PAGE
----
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Maria Leonor "Leni" Gerona Robredo (born Maria Leonor Santo Tomas Gerona; April 23, 1965)[1][2] is a Filipina lawyer and social activist who is the 14th and incumbent Vice President of the Philippines. Running under the Liberal Party, Robredo won the vice-presidency contest in the May 9, 2016 election, as confirmed and proclaimed by the official Congressional count of May 25–27,[3] with 14,418,817 votes (35.11% of the votes), narrowly defeating Senator Bongbong Marcos by 263,473 votes amid controversy.[4] A report released by the Presidential Electoral Tribunal further widened her lead to 278,566 over Senator Marcos.[5] She is the second woman to serve as Vice President after Gloria Macapagal Arroyo and the first Vice President from Bicol.


Leni Robredo
VP Leni Meeting with Pres Duterte Cropped 2016.jpg
14th Vice President of the Philippines
Assumed office
June 30, 2016
PresidentRodrigo Duterte
Preceded byJejomar Binay
Co-Chairperson on the Inter-Agency Committee on Anti-Illegal Drugs
Assumed office
November 6, 2019
Serving with Aaron Aquino
PresidentRodrigo Duterte
Chair of the Housing and Urban Development Coordinating Council
In office
July 12, 2016 – December 5, 2016
PresidentRodrigo Duterte
Preceded byJejomar Binay
Succeeded byLeoncio Evasco Jr.
Member of the Philippine House of Representatives
from Camarines Sur's 3rd District
In office
June 30, 2013 – June 30, 2016
Preceded byLuis Villafuerte
Succeeded byGabriel Bordado
Personal details
Born
Maria Leonor Santo Tomas Gerona

(1965-04-23) April 23, 1965 (age 54)
Naga, Camarines Sur, Philippines
Political partyLiberal
Spouse(s)
Jesse Robredo
(m. 1987; died 2012)
Children3 (Aika, Tricia, Jill)
ResidenceQuezon City Reception House
EducationUniversity of the Philippines Diliman (BS)
San Beda University (Ll.M.)
University of Nueva Caceres (LLB)
WebsiteOfficial website
Government website

Robredo first came to public attention in 2012 after the death of her husband, Interior Secretary Jesse Robredo, in the 2012 Philippine Piper Seneca crash off the coast of Masbate Island. Prior to the accident, her involvement in public life was as a lawyer and social activist. After this, she ran in the 2013 general election and won as the representative of Camarines Sur's Third District to the Philippine House of Representatives for the 16th Congress, a post she held until her inauguration as Vice President on June 30, 2016.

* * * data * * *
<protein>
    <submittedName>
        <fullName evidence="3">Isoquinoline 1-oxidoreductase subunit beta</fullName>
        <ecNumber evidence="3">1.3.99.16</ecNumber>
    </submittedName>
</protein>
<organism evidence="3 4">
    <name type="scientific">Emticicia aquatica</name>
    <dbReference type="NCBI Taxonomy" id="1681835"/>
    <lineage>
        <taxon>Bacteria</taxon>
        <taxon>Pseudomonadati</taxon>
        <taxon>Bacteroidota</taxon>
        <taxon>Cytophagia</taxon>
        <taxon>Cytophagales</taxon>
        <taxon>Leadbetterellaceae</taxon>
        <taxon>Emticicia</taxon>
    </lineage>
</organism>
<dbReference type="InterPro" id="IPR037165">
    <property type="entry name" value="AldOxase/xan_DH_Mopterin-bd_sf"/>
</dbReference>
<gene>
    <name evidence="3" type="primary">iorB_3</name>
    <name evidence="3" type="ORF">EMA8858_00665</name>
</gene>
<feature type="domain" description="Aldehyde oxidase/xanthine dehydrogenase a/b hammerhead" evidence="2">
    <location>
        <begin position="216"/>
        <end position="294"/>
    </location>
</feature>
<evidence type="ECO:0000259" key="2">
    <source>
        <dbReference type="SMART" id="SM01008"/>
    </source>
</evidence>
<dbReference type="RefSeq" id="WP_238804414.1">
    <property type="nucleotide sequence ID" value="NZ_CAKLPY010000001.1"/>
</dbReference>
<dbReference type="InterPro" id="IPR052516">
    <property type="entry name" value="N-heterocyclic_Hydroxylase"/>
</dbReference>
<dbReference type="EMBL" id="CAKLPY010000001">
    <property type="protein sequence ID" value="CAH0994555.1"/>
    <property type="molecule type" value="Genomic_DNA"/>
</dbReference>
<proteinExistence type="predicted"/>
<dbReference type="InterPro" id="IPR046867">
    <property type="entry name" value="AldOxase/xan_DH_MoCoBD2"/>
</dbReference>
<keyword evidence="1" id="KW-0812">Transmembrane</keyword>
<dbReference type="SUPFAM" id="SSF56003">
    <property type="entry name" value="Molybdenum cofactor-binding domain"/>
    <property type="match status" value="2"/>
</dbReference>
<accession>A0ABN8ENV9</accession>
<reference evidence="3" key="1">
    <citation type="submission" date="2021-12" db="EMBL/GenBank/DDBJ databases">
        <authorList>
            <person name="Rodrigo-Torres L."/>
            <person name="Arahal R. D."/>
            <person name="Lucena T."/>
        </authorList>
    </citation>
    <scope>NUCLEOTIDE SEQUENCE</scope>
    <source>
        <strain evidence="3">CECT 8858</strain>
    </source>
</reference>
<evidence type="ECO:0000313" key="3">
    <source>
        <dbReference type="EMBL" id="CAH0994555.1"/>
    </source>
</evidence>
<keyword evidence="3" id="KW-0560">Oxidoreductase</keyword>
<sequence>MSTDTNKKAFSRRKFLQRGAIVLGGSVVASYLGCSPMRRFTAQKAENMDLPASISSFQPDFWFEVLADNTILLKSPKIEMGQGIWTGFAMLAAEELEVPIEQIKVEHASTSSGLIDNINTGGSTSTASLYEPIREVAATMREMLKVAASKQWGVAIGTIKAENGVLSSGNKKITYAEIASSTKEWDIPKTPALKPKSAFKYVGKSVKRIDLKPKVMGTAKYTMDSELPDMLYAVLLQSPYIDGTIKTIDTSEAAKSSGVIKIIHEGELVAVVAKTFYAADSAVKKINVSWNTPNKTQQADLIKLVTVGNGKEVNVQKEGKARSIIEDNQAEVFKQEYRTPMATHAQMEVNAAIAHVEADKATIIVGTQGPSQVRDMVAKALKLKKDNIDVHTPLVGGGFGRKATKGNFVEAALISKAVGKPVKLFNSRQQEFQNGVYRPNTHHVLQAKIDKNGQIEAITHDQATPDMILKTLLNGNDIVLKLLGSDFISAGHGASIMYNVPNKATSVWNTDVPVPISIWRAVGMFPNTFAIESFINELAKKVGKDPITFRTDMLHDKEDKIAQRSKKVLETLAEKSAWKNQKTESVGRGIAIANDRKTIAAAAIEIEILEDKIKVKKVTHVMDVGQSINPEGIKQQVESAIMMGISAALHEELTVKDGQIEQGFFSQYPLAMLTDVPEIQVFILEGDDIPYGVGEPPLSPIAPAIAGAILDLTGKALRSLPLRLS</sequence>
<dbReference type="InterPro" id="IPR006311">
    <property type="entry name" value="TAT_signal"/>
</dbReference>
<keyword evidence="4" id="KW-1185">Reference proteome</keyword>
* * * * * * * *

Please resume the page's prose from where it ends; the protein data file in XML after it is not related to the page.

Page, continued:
Early life and educationEdit

Maria Leonor Santo Tomas Gerona was born on April 23, 1965 in Naga, Camarines Sur, Philippines.[6] She was the first of three children born to retired Naga City Regional Trial Court Judge Antonio Gerona and Salvacion Santo Tomas.[7]

Leni Gerona attended the basic education department of Universidad de Sta. Isabel in Naga, graduating from elementary school in 1978, and from high school in 1982. She then graduated with a degree in economics from the UP School of Economics at the University of the Philippines Diliman, in 1986. She then went to study law at University of Nueva Caceres, graduating in 1992.[2] After studying law, she took up her master's degree at San Beda University (then San Beda College).

Early careerEdit

Inspired by the People Power Revolution after graduating from UP Diliman,[8] Gerona chose to temporarily forego law studies and instead decided to work as a researcher for the Bicol River Basin Development Program (BRBDP),[9] a government agency tasked with integrated area development planning in the three provinces of the Bicol region.[10] Here she met then-Program Director Jesse Robredo, who would eventually become her husband.[10]

Having passed the bar on her second attempt in 1996,[2][11] Robredo served in the Public Attorney's Office,[8] a role in which she often took up the defense for cases pursued by her husband, who by then had become Mayor of Naga.[9]

From 1998 to 2008, Robredo became the coordinator of Sentro ng Alternatibong Lingap Panligan (SALIGAN), a Naga-based alternative legal support group.[9] SALIGAN's work[9] aimed to encourage young legal professionals to take on leadership roles,[12] and involved visiting distant rural communities to provide legal services to residents who would otherwise have little or no access to such services,[13] as well as conducting legal advocacy by proposing amendments and new laws based on the needs of these marginalized communities. Later, the group's focus shifted to include helping rural women to acquire capital in order to participate in competitive markets.[13]